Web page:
Are you interested in the bail industry? To get started, you must know some key bail terms such as bail, bond, collateral, and forfeiture.
You must also know the different types of bonds to consider: cash bond, property bond, and surety bond. Cash and property bonds usually don’t apply to bond agents, but they’re important terms to learn.
This article will highlight some key terms if you want to start a bail bonds business. Read further to know more.
What Is a Bail Bondsman?
A bail bondsman is a person or company that pays bail money for a defendant. Bail agents are crucial if defendants don’t have enough money to pay the bail.
Additionally, you’re vouching for the character of the defendant. You’re telling the court the client will meet the bond terms and attend court hearings.
What Is Bail?
Bail is the money defendants pay to get out of jail. The court imposes bail to make sure defendants show up for court hearings. The bail amount primarily depends on the nature of the crime.
The court will hold onto the bail throughout the trial phase. If the defendant follows the rules and receives a not guilty verdict, the court will return the money.
Bail vs Bond
Bond and bail are often used interchangeably, but there are some key differences. Whereas bail is money a defendant must pay to get out of jail, bond occurs when someone pays the bail for the defendant.
Anyone can pay the bail if they have the money. Friends or family members often pay the bail, but there are times when they cannot afford to do so.
This is where bond agents are crucial. As an aspiring agent, you will post the bail for the client.
When you pay the bail, the defendant must follow certain rules. Most notably, the defendant must agree to appear in court when necessary. Since you posted bail on behalf of the defendant, you’re responsible for their actions.
If a defendant skips a court hearing, the court will issue a bench warrant for their arrest. Plus, the court will require the bond agent to pay the full bond amount.
You can also send a bond employee to search for the defendant. If you bring back the defendant in due time, you may not have to pay the full bond amount.
Besides court mandates, defendants usually must abide by the following rules:
- Obeying all laws while on bond
- Submitting to regular drug/alcohol testing
- Staying away from drugs and alcohol
- Getting rid of all weapons inside the home
- Maintaining stable employment
- Staying within travel parameters established by the court
If the defendant violates any of these terms, the judge has several options. They could issue a warning, impose stricter bail terms, issue a bench warrant, or revoke the bail altogether.
There are three main types of bonds in North Carolina to consider:
A cash bond occurs when the defendant pays the entire amount in cash. Defendants can also use a co-signer to post a cash bond.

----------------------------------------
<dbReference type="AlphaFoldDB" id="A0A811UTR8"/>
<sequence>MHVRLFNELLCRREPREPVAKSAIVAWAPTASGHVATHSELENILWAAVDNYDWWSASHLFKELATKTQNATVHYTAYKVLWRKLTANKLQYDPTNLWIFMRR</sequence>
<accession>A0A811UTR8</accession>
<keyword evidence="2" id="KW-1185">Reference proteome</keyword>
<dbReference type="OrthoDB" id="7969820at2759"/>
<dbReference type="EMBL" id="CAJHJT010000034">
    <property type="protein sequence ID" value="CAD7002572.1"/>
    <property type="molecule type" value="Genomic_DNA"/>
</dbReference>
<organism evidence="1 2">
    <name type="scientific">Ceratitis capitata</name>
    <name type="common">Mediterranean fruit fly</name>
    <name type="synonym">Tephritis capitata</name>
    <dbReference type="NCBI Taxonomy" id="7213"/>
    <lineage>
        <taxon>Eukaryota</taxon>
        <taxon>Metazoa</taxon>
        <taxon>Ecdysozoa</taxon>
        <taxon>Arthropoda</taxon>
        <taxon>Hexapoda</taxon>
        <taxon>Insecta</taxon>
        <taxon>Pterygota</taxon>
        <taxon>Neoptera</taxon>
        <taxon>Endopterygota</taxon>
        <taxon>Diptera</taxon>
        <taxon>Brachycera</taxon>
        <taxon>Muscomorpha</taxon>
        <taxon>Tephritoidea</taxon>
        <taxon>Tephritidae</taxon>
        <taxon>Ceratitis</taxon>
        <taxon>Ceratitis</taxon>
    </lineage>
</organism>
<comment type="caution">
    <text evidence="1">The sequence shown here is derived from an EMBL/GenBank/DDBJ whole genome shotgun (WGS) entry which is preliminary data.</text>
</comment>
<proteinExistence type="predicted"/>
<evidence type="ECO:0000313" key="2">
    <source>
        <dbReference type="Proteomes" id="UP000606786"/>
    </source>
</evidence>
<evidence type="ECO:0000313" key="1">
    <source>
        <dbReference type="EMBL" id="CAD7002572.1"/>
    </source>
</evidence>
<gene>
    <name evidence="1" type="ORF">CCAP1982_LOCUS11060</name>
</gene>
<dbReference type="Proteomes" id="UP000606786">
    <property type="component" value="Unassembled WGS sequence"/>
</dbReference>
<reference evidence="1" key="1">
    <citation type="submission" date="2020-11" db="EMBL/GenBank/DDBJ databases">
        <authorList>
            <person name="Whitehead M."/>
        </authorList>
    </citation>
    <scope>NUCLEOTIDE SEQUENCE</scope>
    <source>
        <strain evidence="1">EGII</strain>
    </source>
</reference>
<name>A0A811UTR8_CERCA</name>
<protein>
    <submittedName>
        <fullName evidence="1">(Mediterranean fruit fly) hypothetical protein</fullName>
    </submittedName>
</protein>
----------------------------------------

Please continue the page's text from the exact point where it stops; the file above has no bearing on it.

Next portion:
A cash bond is usually applicable in misdemeanor cases. The defendant will receive a refund if they attend all scheduled hearings, but the court may deduct court costs and other expenses.
Property bond comprises real estate assets. If a defendant pledges a home, for example, they will turn in the mortgage as payment.
To qualify, the property must be in North Carolina. Further, the property doesn’t need to be in the same county as the court jurisdiction. Moreover, the property value must be equal to or greater than the bail amount.
If the defendant doesn’t adhere to the bond terms, the court can seize the real estate.
Officials usually reserve surety bonds for serious offenses. Therefore, surety bonds are usually more expensive than other types of bonds.
Since many defendants cannot afford to post surety bonds, they rely on bail agents. The surety bond is a contractual relationship between the defendant and the bond company.
As the bond agent, you will guarantee the entire bond amount. However, North Carolina stipulates that agents charge a 15% premium to the defendant.
- Example: If the court establishes a $10,000 bond, the defendant would pay $1,500 to the bond agent.
Plus, the premium isn’t refundable.
Besides real estate, collateral can be in the form of jewelry, cars, or stocks. Bond collateral can be any valuable asset that the will court will accept so the defendant can post bail.
The court can seize the pledged asset if the defendant doesn’t show up for court hearings. Likewise, a bail agent can require upfront collateral as well. If the defendant violates the bond terms, you can keep the collateral to cover the costs of the bail.
The Forfeiture Process
Forfeiture is the official term when the defendant fails to show up to court. During this phase, the court will keep the money, and you (the bond agent) can seize the pledged collateral. Then, the court will issue a bench warrant for the defendant’s arrest.
Key Bail Terminology
The most important bail terms include surety bond, cash bond, and property bond. Further, you must know the differences between bail and bond.
The bail industry is a valuable business because many people don’t have enough funds to post bail on their own. As the bail agent, you will help them get out of jail. If they miss court dates, the judge will hold you responsible.
Want to know some money management tips for bond agents? Click here to learn more.